Philip Pettit will give a public lecture on “The Infrastructure of Democracy” at 6pm on Friday 20th June, 2014, in the FitzGerald Debating Chamber, Student Centre, UCD. Ruairi Quinn TD, Minister for Education and Skills, will respond, followed by a reception. This lecture is the Opening Keynote for the third annual UCD Garret FitzGerald School. … Read more
Philip Pettit talks to Joe Gelonesi about freedom. He argues that freedom from government interference is not enough and that ancient ideas could hold clues to a freer future.
Alternatively read the ABC article which outlines many of the ideas from the recording.
You’ve got a big choice: do you think it should be everyone for themselves, a laissez faire, rip it up society? If this is what freedom means for you then you’re looking a free-for-all, with huge inequalities and lots of dependencies, a chaotic place.
Humphrey Lyttelton, the English jazz musician, was once asked where he thought jazz was going. He replied that if he knew where jazz was going, he would be there already. I feel the same about being asked about the questions of tomorrow in the moral and political philosophy. If I knew what they were,
I would be there already. Which raises an interesting thought. Perhaps the best indication of what I think that the questions are is where I am already. And, following that thought, there is a clear path to follow, however narcissistic it may seem. This is to describe a question that I think important — indeed a question that is something of a personal hobby-horse — despite the fact that it is not currently much discussed. Induction from past evidence suggests that it is unlikely to become a question of tomorrow. But I live, as we all must do, in hope.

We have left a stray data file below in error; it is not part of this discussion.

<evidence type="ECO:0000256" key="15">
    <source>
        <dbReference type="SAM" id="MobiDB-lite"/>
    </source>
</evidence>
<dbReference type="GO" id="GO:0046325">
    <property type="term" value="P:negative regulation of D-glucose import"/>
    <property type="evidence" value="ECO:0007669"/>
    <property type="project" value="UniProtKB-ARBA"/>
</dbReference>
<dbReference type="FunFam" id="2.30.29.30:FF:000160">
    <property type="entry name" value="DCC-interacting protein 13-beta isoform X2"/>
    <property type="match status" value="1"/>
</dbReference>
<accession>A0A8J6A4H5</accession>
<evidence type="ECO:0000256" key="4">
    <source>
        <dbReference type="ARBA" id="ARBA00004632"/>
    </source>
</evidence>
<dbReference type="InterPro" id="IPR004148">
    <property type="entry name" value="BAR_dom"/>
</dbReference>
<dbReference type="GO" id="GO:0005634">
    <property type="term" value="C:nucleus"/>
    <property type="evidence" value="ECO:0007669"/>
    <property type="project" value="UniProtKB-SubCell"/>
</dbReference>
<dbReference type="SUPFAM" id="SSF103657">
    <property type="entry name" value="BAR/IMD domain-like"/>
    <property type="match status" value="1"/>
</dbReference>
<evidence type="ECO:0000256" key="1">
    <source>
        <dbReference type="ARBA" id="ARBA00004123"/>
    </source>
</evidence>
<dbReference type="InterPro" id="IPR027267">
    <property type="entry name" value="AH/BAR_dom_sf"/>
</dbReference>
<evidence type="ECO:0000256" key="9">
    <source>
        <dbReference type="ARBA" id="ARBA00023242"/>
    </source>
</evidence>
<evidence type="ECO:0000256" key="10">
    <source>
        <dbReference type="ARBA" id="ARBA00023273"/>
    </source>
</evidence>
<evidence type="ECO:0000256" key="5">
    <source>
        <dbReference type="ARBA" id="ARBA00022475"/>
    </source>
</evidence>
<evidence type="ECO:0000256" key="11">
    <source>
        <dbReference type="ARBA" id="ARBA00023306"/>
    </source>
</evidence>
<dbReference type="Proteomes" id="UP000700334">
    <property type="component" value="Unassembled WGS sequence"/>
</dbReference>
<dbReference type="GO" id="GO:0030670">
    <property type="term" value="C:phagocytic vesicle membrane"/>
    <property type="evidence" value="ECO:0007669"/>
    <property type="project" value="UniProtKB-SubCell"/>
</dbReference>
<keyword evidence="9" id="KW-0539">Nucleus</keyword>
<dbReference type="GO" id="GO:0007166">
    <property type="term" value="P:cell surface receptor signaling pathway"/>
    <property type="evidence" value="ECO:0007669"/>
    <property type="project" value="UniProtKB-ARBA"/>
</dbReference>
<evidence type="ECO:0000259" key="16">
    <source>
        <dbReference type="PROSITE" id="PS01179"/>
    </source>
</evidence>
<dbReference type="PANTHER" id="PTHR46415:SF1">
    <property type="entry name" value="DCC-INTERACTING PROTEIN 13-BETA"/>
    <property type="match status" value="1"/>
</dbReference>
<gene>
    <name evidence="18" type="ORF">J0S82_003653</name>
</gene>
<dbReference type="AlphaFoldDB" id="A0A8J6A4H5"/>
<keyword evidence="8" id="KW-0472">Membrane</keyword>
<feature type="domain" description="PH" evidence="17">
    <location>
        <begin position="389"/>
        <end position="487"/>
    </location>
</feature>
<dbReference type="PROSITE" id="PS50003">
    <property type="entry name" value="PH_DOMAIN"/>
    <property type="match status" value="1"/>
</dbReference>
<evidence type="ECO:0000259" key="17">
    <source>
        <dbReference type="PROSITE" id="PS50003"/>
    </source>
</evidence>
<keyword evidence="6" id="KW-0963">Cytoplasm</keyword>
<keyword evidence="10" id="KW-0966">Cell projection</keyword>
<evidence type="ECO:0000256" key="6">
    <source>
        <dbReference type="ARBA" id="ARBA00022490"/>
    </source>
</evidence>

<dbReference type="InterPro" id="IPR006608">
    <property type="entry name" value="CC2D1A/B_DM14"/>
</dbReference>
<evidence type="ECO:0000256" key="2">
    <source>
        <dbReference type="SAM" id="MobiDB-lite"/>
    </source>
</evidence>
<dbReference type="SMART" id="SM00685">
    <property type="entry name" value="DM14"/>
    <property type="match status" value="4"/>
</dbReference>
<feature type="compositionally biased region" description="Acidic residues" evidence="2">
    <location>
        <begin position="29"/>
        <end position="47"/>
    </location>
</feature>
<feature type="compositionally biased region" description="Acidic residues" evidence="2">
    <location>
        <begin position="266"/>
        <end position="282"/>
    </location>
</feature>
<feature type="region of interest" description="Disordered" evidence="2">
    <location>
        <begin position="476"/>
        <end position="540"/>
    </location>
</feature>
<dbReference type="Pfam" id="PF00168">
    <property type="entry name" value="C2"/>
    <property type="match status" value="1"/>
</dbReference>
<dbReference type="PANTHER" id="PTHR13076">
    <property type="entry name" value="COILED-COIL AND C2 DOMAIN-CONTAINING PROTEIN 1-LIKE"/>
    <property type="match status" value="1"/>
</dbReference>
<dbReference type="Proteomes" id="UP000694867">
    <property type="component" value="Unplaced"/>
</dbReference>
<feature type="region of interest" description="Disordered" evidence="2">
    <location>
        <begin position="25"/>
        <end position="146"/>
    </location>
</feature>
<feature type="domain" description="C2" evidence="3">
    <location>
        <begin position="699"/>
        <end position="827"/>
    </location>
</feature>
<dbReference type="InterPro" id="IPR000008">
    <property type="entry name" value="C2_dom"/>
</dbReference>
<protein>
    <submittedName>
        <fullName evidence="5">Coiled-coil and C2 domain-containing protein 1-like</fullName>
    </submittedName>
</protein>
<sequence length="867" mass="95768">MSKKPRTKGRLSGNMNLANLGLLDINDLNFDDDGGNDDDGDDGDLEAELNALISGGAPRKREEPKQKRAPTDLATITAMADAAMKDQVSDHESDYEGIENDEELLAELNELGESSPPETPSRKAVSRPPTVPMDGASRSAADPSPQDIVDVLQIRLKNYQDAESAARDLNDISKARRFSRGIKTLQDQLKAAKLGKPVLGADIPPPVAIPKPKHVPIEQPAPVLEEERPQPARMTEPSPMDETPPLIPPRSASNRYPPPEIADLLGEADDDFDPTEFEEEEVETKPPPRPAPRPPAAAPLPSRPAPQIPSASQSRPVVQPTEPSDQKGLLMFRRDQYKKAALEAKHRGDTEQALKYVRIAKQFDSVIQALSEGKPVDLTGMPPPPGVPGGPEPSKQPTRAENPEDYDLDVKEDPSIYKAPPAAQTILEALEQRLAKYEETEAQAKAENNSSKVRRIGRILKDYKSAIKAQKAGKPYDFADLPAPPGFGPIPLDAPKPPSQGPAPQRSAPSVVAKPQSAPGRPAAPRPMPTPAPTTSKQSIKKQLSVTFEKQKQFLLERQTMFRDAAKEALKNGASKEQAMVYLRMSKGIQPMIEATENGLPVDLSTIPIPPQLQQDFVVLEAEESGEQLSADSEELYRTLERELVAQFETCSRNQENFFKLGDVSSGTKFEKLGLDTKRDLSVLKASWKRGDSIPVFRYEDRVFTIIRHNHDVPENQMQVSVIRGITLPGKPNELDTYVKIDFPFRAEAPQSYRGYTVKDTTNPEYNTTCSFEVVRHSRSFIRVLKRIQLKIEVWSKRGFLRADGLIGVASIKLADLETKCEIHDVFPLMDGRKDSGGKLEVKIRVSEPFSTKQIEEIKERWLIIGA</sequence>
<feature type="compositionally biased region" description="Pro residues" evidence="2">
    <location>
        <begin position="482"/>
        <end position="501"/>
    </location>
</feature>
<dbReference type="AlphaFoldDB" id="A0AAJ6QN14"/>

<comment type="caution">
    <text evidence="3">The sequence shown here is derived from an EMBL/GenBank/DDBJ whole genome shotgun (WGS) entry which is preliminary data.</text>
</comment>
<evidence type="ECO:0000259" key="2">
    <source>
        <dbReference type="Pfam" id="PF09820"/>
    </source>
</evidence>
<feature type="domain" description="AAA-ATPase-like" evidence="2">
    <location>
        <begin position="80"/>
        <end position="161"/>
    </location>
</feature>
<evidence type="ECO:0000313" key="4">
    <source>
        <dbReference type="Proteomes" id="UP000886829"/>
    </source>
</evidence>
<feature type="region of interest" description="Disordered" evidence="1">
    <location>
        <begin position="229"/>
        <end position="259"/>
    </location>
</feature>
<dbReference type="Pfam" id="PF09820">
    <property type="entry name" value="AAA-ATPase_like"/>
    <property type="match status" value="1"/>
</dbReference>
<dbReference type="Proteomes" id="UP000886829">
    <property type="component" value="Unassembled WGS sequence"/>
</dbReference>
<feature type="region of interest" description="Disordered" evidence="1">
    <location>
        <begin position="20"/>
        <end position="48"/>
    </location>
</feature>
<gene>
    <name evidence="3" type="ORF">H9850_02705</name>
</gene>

In thinking over a long period about the various ways in which freedom may be conceptualized, I came to see that it is, as I came to put it, a robustly or modally demanding value.
How do groups act? We hold them morally and legally responsible, but are their decisions simply a majoritarian sum of individuals’ decisions? Princeton philosopher Philip Pettit, who has written a book on this topic with the LSE’s Christian List, explores these questions in this episode of the Philosophy Bites podcast.
Is consequentialism in ethics a form of moral opportunism? Is torture always wrong? What about punishing the innocent? Philip Pettit, who recently gave the 2011 Uehiro Lectures on ‘Robustly Demanding Values’, discusses some common criticisms of consequentialism in conversation with Nigel Warburton in this episode of the Philosophy Bites podcast